(a) Inviting Parties to submit, by 21 March 2008, their views on how to address outstanding methodological issues including, inter alia, assessments of changes in forest cover and associated carbon stocks and greenhouse gas emissions, incremental changes due to sustainable management of the forest, demonstration of reductions in emissions from deforestation, including reference emissions levels, estimation and demonstration of reduction in emissions from forest degradation, implications of national and subnational approaches including displacement of emissions, options for assessing the effectiveness of actions in relation to paragraphs 1, 2, 3 and 5 above, and criteria for evaluating actions, to be compiled into a miscellaneous document for consideration at the Subsidiary Body for Scientific and Technological Advice at its twenty-eighth session;
(b) Requesting the secretariat, subject to availability of supplementary funding, to organize a workshop on methodological issues identified in paragraph 7 (a) above, before its twenty-ninth session, and to prepare a report on the workshop for consideration by the Subsidiary Body for Scientific and Technological Advice at that session;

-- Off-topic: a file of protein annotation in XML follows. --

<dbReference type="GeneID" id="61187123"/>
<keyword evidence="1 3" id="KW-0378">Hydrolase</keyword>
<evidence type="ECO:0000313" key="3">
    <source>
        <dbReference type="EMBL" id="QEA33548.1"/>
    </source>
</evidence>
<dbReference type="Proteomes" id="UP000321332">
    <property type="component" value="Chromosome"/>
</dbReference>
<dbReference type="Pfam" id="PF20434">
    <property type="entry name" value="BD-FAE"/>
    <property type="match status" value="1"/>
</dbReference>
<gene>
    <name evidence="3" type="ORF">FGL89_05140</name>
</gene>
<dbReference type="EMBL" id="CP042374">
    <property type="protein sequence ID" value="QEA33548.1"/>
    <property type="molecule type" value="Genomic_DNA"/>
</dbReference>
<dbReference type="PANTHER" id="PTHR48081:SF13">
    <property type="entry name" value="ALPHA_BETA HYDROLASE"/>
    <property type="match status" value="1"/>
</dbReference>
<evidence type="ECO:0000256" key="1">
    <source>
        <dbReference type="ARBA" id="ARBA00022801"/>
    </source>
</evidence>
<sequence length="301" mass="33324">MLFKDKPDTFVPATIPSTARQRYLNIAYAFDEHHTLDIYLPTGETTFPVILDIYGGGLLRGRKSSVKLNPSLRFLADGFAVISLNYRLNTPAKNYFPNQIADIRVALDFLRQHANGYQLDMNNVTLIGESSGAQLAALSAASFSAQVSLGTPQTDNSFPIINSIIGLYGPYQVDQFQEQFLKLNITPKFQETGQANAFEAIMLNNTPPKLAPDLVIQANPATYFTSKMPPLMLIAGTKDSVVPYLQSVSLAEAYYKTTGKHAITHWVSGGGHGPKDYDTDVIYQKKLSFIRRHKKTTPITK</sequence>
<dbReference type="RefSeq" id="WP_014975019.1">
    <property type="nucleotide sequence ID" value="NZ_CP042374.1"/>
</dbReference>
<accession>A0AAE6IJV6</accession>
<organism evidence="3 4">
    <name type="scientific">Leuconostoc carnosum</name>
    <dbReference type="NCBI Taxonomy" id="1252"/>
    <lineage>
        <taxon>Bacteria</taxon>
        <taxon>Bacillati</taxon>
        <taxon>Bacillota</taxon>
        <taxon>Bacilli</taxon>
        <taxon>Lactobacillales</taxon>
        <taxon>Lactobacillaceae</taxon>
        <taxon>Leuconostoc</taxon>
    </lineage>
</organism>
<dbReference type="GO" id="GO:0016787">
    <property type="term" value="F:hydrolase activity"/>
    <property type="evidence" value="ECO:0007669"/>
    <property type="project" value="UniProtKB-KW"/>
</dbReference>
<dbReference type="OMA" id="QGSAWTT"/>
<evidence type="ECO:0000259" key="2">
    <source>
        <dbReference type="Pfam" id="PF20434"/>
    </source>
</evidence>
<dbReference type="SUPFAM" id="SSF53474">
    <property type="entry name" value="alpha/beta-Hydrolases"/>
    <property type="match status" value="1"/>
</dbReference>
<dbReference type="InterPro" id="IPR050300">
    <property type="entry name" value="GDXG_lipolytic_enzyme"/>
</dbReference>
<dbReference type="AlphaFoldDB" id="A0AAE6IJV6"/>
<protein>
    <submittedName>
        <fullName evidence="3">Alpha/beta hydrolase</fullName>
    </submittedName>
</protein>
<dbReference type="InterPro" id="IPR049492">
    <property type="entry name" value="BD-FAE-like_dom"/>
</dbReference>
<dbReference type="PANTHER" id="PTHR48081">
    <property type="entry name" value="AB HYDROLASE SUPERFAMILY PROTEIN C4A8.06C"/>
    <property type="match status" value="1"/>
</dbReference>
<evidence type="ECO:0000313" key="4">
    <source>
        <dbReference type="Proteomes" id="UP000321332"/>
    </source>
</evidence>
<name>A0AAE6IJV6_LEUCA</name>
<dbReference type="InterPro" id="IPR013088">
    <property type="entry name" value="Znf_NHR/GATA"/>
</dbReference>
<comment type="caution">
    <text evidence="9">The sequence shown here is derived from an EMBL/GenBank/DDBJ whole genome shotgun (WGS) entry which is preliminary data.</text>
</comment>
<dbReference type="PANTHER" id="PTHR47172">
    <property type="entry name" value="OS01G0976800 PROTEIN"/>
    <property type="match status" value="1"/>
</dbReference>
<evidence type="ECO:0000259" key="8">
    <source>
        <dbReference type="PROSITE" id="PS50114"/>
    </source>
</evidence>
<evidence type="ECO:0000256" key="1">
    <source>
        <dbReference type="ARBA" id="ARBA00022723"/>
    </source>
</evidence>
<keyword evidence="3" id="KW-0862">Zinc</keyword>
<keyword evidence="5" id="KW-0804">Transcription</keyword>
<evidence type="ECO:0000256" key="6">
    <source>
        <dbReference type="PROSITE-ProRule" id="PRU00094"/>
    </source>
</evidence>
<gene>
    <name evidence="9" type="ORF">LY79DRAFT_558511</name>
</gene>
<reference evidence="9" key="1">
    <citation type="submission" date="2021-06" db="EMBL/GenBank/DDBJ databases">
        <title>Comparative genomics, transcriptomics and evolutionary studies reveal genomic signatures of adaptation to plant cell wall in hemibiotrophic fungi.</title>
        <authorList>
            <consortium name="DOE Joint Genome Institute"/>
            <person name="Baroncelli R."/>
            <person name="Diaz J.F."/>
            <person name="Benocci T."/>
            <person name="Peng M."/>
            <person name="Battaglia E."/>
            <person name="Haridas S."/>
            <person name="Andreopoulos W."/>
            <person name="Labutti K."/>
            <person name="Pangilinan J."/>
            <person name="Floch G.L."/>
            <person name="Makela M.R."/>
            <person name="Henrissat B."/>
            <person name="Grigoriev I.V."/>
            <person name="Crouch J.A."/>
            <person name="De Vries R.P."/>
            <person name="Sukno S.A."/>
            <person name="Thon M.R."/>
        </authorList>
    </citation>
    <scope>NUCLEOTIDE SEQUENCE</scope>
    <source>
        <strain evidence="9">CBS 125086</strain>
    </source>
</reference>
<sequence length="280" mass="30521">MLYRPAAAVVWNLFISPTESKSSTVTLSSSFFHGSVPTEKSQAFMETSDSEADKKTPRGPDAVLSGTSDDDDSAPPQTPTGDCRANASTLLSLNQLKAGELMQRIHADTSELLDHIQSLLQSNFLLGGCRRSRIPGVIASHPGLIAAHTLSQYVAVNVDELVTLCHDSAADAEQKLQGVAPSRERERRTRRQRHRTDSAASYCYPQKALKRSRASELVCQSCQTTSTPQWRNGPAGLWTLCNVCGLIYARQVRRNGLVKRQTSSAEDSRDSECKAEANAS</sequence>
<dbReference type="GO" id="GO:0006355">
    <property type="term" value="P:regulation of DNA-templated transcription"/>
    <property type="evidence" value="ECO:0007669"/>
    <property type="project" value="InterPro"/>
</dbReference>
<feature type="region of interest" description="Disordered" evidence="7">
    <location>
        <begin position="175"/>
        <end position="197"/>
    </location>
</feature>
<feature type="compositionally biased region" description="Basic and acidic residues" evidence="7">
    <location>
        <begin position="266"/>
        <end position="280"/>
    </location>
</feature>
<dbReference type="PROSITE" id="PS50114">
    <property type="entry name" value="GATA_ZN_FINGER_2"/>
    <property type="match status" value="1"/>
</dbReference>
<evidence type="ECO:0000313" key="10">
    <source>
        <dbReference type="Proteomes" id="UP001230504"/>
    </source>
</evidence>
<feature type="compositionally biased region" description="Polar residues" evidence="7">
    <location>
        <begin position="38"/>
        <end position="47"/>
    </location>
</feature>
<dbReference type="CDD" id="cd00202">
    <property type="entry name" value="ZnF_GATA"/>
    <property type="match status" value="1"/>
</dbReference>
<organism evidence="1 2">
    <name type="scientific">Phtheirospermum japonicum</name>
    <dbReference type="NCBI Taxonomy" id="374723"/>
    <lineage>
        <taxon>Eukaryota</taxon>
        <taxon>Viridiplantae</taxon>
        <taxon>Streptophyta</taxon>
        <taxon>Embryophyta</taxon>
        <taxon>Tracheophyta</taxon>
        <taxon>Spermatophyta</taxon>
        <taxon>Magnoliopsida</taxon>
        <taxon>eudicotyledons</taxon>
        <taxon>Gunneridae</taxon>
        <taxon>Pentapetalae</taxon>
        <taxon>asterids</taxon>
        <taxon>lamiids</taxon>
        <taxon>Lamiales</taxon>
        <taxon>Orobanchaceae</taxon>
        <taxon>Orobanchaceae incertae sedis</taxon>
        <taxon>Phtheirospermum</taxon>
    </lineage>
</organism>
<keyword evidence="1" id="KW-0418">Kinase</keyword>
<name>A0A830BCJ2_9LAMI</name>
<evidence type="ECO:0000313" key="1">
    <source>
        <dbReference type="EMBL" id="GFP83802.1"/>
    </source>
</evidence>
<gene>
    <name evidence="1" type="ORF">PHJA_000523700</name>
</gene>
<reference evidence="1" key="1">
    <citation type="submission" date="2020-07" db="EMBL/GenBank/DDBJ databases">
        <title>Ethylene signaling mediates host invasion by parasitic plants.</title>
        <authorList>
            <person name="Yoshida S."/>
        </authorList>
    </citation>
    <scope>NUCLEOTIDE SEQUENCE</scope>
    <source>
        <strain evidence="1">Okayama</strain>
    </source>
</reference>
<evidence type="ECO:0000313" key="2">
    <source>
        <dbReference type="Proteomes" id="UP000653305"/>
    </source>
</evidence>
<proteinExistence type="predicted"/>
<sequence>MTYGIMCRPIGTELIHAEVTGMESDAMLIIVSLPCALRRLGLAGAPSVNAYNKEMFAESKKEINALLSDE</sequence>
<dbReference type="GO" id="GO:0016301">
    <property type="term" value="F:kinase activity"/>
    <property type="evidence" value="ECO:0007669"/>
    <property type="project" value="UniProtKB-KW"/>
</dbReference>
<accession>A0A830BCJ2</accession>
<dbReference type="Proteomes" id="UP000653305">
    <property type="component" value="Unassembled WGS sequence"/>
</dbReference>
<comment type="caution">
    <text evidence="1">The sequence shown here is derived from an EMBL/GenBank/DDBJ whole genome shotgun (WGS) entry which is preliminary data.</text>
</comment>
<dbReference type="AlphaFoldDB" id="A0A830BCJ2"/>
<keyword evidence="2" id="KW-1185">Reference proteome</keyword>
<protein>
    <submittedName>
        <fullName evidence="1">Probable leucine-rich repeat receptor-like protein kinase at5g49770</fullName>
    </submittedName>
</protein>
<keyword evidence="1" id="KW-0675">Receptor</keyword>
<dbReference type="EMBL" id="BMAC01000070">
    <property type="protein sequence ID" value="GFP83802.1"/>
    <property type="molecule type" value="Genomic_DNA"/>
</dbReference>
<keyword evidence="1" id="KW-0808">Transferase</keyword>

(c) Advancing the development of methodological approaches, taking into account the outcome of the workshop referred to in paragraph 7 (b) above at its twenty-ninth session;
8. Requests the Subsidiary Body for Scientific and Technological Advice to report to the Conference of the Parties, at its fourteenth session, on the outcomes of the work referred to in paragraphs
7 (a)-(c) above, including any recommendations on possible methodological approaches;
9. Invites relevant organizations and stakeholders, without prejudice to any future decision of the Conference of the Parties on reducing emissions from deforestation and forest degradation in developing countries, to support efforts in relation to paragraphs 1, 2, 3 and 5 above and to share outcomes of these efforts with the Subsidiary Body for Scientific and Technological Advice by providing corresponding information to the secretariat;
10. Request the secretariat to support, subject to the availability of supplementary funding, the activities of all Parties, in particular developing countries, in relation to paragraphs 3, 5, 7 and 9 above, by developing a Web platform where information submitted by Parties, relevant organizations and stakeholders will be made available;
11. Notes the further consideration, under decision X/CP.13, of policy approaches and positive incentives on issues relating to reducing emissions from deforestation and forest degradation in developing countries; and the role of conservation, sustainable management of forests, and enhancement of forest carbon stocks in developing countries;
12. Notes further that when addressing policy approaches and positive incentives on issues relating to reducing emissions from deforestation and forest degradation in developing countries, the efforts described in paragraph 3 above should be considered.